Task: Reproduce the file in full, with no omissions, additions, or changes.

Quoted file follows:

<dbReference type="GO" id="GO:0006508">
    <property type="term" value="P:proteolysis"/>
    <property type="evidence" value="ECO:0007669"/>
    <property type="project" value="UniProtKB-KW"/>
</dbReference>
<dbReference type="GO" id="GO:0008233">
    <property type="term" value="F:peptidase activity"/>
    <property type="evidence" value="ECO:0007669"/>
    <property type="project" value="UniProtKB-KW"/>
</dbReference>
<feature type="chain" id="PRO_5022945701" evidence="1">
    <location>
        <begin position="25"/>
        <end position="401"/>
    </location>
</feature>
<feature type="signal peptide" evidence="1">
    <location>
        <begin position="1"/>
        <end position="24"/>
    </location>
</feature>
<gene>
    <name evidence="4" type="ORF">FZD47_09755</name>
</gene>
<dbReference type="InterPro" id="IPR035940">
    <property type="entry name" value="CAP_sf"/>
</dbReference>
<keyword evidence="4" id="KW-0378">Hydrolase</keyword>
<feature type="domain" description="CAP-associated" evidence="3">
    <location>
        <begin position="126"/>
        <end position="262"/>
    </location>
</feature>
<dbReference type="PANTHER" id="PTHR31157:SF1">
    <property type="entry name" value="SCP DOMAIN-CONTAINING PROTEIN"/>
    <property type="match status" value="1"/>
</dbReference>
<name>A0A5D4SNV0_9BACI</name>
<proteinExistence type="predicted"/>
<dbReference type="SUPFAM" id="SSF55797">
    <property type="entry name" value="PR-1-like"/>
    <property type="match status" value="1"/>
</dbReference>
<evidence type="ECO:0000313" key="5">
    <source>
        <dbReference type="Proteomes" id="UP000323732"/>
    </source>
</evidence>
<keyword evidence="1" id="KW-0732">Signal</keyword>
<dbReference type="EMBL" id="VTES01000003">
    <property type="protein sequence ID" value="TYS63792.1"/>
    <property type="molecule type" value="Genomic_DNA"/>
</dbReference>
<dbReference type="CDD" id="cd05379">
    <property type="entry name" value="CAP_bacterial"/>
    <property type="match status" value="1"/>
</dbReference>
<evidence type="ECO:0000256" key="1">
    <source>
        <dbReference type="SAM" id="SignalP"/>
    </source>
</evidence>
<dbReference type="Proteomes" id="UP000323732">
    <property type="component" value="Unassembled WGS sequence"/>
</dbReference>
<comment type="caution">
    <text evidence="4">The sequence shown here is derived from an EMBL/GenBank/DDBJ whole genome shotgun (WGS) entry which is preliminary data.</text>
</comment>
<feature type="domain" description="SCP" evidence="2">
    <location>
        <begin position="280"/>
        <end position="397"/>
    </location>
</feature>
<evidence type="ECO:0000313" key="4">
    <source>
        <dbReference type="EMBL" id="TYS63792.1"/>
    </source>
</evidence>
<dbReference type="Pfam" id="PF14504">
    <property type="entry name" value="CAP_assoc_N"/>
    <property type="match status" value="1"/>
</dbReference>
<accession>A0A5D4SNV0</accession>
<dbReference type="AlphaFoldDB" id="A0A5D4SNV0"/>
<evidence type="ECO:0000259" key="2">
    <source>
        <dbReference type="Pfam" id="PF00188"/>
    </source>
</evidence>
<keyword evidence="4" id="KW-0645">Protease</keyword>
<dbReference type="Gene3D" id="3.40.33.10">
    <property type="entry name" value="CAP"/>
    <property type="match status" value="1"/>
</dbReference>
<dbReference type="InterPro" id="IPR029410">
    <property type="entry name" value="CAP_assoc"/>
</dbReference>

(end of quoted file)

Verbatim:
<dbReference type="GO" id="GO:0006508">
    <property type="term" value="P:proteolysis"/>
    <property type="evidence" value="ECO:0007669"/>
    <property type="project" value="UniProtKB-KW"/>
</dbReference>
<dbReference type="GO" id="GO:0008233">
    <property type="term" value="F:peptidase activity"/>
    <property type="evidence" value="ECO:0007669"/>
    <property type="project" value="UniProtKB-KW"/>
</dbReference>
<feature type="chain" id="PRO_5022945701" evidence="1">
    <location>
        <begin position="25"/>
        <end position="401"/>
    </location>
</feature>
<feature type="signal peptide" evidence="1">
    <location>
        <begin position="1"/>
        <end position="24"/>
    </location>
</feature>
<gene>
    <name evidence="4" type="ORF">FZD47_09755</name>
</gene>
<dbReference type="InterPro" id="IPR035940">
    <property type="entry name" value="CAP_sf"/>
</dbReference>
<keyword evidence="4" id="KW-0378">Hydrolase</keyword>
<feature type="domain" description="CAP-associated" evidence="3">
    <location>
        <begin position="126"/>
        <end position="262"/>
    </location>
</feature>
<dbReference type="PANTHER" id="PTHR31157:SF1">
    <property type="entry name" value="SCP DOMAIN-CONTAINING PROTEIN"/>
    <property type="match status" value="1"/>
</dbReference>
<name>A0A5D4SNV0_9BACI</name>
<proteinExistence type="predicted"/>
<dbReference type="SUPFAM" id="SSF55797">
    <property type="entry name" value="PR-1-like"/>
    <property type="match status" value="1"/>
</dbReference>
<evidence type="ECO:0000313" key="5">
    <source>
        <dbReference type="Proteomes" id="UP000323732"/>
    </source>
</evidence>
<keyword evidence="1" id="KW-0732">Signal</keyword>
<dbReference type="EMBL" id="VTES01000003">
    <property type="protein sequence ID" value="TYS63792.1"/>
    <property type="molecule type" value="Genomic_DNA"/>
</dbReference>
<dbReference type="CDD" id="cd05379">
    <property type="entry name" value="CAP_bacterial"/>
    <property type="match status" value="1"/>
</dbReference>
<evidence type="ECO:0000256" key="1">
    <source>
        <dbReference type="SAM" id="SignalP"/>
    </source>
</evidence>
<dbReference type="Proteomes" id="UP000323732">
    <property type="component" value="Unassembled WGS sequence"/>
</dbReference>
<comment type="caution">
    <text evidence="4">The sequence shown here is derived from an EMBL/GenBank/DDBJ whole genome shotgun (WGS) entry which is preliminary data.</text>
</comment>
<feature type="domain" description="SCP" evidence="2">
    <location>
        <begin position="280"/>
        <end position="397"/>
    </location>
</feature>
<evidence type="ECO:0000313" key="4">
    <source>
        <dbReference type="EMBL" id="TYS63792.1"/>
    </source>
</evidence>
<dbReference type="Pfam" id="PF14504">
    <property type="entry name" value="CAP_assoc_N"/>
    <property type="match status" value="1"/>
</dbReference>
<accession>A0A5D4SNV0</accession>
<dbReference type="AlphaFoldDB" id="A0A5D4SNV0"/>
<evidence type="ECO:0000259" key="2">
    <source>
        <dbReference type="Pfam" id="PF00188"/>
    </source>
</evidence>
<keyword evidence="4" id="KW-0645">Protease</keyword>
<dbReference type="Gene3D" id="3.40.33.10">
    <property type="entry name" value="CAP"/>
    <property type="match status" value="1"/>
</dbReference>
<dbReference type="InterPro" id="IPR029410">
    <property type="entry name" value="CAP_assoc"/>
</dbReference>